India: how to handle out of control bug epidemic without poison

The branches of the Araliya trees that line the pathways of the BMICH
gardens in Colombo are strangely bare. The few remaining leaves are
twisted and discoloured with disease. These trees are almost as old as
the property itself, and have beautified it with their distinctive
white flowers for over 25 years. However, now it is uncertain whether
these trees will survive, having fallen prey to a pest that is rapidly
spreading in different parts of the country – particularly Colombo and
its suburbs.

The Department of Agriculture believes the pest to be
papaya mealybug – a species of the mealybug insect, which is a common
pest in Sri Lanka, and specimens have been sent overseas for further
testing and confirmation. Mealybugs feed on plant sap, normally in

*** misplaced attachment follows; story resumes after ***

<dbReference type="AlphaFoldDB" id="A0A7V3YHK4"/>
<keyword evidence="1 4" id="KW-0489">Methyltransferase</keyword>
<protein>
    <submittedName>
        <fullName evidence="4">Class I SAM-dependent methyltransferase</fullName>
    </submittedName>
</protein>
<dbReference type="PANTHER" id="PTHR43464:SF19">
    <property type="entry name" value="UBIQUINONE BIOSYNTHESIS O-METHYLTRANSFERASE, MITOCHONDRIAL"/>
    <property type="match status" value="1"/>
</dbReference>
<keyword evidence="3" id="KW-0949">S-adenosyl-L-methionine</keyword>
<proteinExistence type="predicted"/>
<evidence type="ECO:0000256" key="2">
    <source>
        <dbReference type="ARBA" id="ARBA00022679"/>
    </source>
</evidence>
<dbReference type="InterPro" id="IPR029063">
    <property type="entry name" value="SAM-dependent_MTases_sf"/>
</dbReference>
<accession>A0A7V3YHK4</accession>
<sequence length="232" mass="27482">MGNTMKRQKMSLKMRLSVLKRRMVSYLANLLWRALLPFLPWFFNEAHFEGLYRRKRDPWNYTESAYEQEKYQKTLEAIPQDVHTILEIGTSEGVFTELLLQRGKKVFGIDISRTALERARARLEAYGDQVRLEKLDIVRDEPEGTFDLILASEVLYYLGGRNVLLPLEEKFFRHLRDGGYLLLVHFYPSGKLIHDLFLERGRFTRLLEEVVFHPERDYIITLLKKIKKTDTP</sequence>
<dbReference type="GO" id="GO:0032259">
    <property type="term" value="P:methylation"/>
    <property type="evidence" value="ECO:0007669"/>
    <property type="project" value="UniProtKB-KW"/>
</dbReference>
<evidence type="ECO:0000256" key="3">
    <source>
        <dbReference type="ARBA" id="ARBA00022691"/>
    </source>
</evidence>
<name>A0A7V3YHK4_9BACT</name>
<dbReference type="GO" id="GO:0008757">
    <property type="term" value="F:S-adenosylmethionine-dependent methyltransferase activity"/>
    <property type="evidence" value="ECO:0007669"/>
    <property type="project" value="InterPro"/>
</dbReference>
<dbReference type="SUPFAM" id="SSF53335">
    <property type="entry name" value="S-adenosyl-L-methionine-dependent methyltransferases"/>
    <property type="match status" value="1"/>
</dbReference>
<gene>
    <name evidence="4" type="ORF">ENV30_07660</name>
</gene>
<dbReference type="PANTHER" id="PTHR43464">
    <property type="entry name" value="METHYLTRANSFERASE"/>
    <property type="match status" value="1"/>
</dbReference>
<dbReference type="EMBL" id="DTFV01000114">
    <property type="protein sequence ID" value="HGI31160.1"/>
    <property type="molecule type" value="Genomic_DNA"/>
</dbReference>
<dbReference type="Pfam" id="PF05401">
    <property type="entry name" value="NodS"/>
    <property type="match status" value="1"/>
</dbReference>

roots or other crevices. They attach themselves to the plant and
secrete a powdery wax layer used for protection while they suck the
plant. However, whereas the mealybug is usually controlled by natural
means such as the rainy season, or by commonly used pesticides, this
particular species seems to be multiplying and spreading at an
alarming rate. Udeni Mangalika, District Agricultural Instructor,
Paddy and Plant Protection, Department of Agriculture, pointing out
that there may also be a lack of natural predators in the country,
thus aiding its proliferation.”It is important that this problem be
tackled on an individual basis – people need to watch out for warning
signs and take appropriate measures immediately. Spraying water at
high pressure from a hose, spraying soap water, sprinkling ash, or
kohomba leaf juice, are all effective cultural practices that work if
practised regularly,” she says. Although it has now been brought under
control to a great extent in other districts such as Gampaha, it is
still spreading in the Colombo district since the urban population
seems to be less aware of the issue and of preventive measures.
http://sundaytimes.lk/081214/Plus/sundaytimesplus_19.html

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